"Frost giants," Harald, disregarding Talberth's word, broke in.
"Yes," Gytha continued. "And such, this giant said, had come along with him that very day. They could be no more than an hour or two ahead."
"A giant's step is very wide, no need to say, I know," Harald began his tale. "Two hours lead," he laughed, "we never would have matched their pace let alone overtaken them, but they were drunk, just like the one we'd caught. We found three giants, blond-haired and blue-skinned. They sweltered in the cool air, but sang and stumbled and passed a barrel back and forth. They made these giants here look like unshaven, untried youths. Half-blind drunk they fought and came close to killing me. They downed three rangers out of five. They fought with boulders and with bare hands, clumsy as any tavern drunk could be, but dangerous still like an avalanche, a force of nature, like a winter storm they were. We killed them all, no chance to capture. I brought back a splendid head," Harald smiled, "Pickled it in that three-winter apple wine."
"Frost giants," Telenstil said. "They've come down from their frozen heights before to raid. This is different. What did we find last night?"
"Those snow white pelts," Harold spoke up, "and chitin plates from an ice worm."
"How did you know?" asked Gytha. "I thought you but a city dweller?"
"I am a thief," Harold said proudly. "Where do you think your furs and precious hides end up? I know the goods that I purloin, such furs adorn the oligarchs and their kin, those chitin plates command high price. I know their going rate, as of a month ago," he sadly said; "Oh to be back in Greyhawk once again."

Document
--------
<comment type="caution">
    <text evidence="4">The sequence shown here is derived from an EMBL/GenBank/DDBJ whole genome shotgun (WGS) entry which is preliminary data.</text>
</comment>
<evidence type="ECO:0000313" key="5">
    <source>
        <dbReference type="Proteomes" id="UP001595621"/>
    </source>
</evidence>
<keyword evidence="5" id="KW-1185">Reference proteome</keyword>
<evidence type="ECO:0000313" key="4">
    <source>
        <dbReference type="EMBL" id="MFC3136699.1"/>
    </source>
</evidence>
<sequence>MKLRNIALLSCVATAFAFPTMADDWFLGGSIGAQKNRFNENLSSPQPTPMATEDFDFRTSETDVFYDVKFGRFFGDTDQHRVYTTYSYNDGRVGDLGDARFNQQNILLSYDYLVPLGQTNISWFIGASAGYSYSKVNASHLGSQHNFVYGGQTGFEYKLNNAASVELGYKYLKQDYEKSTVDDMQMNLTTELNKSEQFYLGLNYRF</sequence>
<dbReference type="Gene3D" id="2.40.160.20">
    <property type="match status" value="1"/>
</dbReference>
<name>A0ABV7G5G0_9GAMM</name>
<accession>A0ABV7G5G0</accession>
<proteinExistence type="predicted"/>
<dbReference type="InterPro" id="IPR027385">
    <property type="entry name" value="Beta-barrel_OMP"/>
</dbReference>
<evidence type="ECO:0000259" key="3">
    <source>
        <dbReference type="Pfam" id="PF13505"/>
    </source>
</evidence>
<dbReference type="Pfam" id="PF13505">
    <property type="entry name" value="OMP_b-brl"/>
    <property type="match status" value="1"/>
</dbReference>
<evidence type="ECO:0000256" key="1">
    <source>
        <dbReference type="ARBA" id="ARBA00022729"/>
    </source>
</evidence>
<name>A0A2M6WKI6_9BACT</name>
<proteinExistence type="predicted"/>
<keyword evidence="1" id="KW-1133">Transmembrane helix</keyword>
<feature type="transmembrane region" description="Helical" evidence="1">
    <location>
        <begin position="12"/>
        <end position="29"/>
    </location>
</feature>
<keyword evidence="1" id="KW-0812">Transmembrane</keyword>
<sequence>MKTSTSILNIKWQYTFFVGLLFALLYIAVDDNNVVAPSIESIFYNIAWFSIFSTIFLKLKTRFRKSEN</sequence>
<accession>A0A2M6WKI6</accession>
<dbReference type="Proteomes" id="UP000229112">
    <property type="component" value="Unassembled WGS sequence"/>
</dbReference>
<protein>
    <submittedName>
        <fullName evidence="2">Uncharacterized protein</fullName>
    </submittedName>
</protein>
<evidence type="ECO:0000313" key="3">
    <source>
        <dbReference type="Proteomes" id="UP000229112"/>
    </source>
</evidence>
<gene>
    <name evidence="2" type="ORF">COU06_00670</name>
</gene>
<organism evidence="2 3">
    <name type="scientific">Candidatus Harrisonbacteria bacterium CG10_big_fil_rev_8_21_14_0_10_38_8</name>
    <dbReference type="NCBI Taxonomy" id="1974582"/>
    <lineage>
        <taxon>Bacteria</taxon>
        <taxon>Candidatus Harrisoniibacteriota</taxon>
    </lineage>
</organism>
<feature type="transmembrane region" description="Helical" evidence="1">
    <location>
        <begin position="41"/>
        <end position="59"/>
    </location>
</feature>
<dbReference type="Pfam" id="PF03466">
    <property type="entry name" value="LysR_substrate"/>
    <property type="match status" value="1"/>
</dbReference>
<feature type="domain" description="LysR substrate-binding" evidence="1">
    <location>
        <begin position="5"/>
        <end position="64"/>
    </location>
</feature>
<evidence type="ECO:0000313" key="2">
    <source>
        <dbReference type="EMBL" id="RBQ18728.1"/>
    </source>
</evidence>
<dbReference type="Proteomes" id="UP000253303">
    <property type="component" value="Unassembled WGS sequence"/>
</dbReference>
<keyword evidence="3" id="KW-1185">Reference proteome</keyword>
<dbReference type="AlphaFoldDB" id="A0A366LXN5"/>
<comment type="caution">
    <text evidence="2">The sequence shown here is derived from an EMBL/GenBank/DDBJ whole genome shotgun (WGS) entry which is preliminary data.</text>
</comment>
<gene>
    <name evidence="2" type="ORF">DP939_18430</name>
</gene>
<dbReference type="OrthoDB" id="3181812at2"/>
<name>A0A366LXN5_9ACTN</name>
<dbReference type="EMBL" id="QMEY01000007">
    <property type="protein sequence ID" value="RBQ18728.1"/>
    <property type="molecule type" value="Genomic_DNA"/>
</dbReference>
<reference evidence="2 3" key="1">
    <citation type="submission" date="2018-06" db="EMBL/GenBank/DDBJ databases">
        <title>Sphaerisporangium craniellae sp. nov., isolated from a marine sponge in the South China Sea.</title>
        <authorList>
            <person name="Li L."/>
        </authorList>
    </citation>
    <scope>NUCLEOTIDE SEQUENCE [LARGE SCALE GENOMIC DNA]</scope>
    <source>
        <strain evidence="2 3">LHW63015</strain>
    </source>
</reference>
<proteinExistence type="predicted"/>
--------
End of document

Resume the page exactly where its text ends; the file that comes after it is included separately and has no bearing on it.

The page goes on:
"So," Telenstil went on, "another link between these giants and their frozen kin. What else?"
"The cloaks of hill giants from many tribes," the large Harald declared. "I saw three sets at least from as many different clans."
"How can you tell? Their smelly cloaks look all the same to me," said the little Harold.
"You judge what weight in gold these skins can bring. I find more worth in knowing who I fight. The northern clans, they wear the skins of great brown bears, the same as Nosnra's kin keeps as pets. One tribe leaves the skull attached; they use it as a clasp. All others make a hooded cloak and cut the bear skull off. Another sews a second skin inside the first, so they can have soft fur against their own skin. Another uses an aurochs' bull...." Harald went on, but stopped at Gytha's laugh.
"I feel no shame at my poor telling now," she said.
"Will you make us sit through a lesson on giant's cloaks throughout the day?" Harold asked bemused.
"Such a lesson could well save your life," the greybeard firmly warned.
"And it is information we have come here for," Telenstil spoke up. "So hill giants of many tribes, those who wear the skin of bears are not welcome in these lands, but here they are. Frost giants are made welcome and guested at a hill giant hall; some gathering of giant kind or worse."
"You know more than you say," said Ivo.
"Guesswork and suspicions," Telenstil replied. "We need not share the private words that our patrons have entrusted us to keep. I can say that my queen suspects what our holy priest has said. Nosnra is the nearest arm of some grasping plot that reaches out toward our respective lands. If we cut it off... I will use plainer speech. If we kill Nosnra, if we destroy his clan, it will not be enough." From a pouch he pulled forth a wooden board, he slid a sharp fingernail between its sides and split it open in two even halves. One piece he put down and the other he held up to show the gathering. A silvered mirror it appeared, but no reflection could be seen within its face. "With this device I relay our discoveries to my queen, such as those things we found last night. She is sworn to tell your duke, and he the others in this alliance of realms that we embody."
"Pholtus knows all that I do, by his grace and radiant light," voiced Henri.
"The Saint hears my prayers," Gytha said not to be outshown. "As he hears all who seek his aid."
"But what good is such?" the halfling asked.
"We need not fear that all our efforts will be lost," said Telenstil.
"I for one plan on telling my tale before a gathered crowd back home," Harold did not like such talk of loss and fear.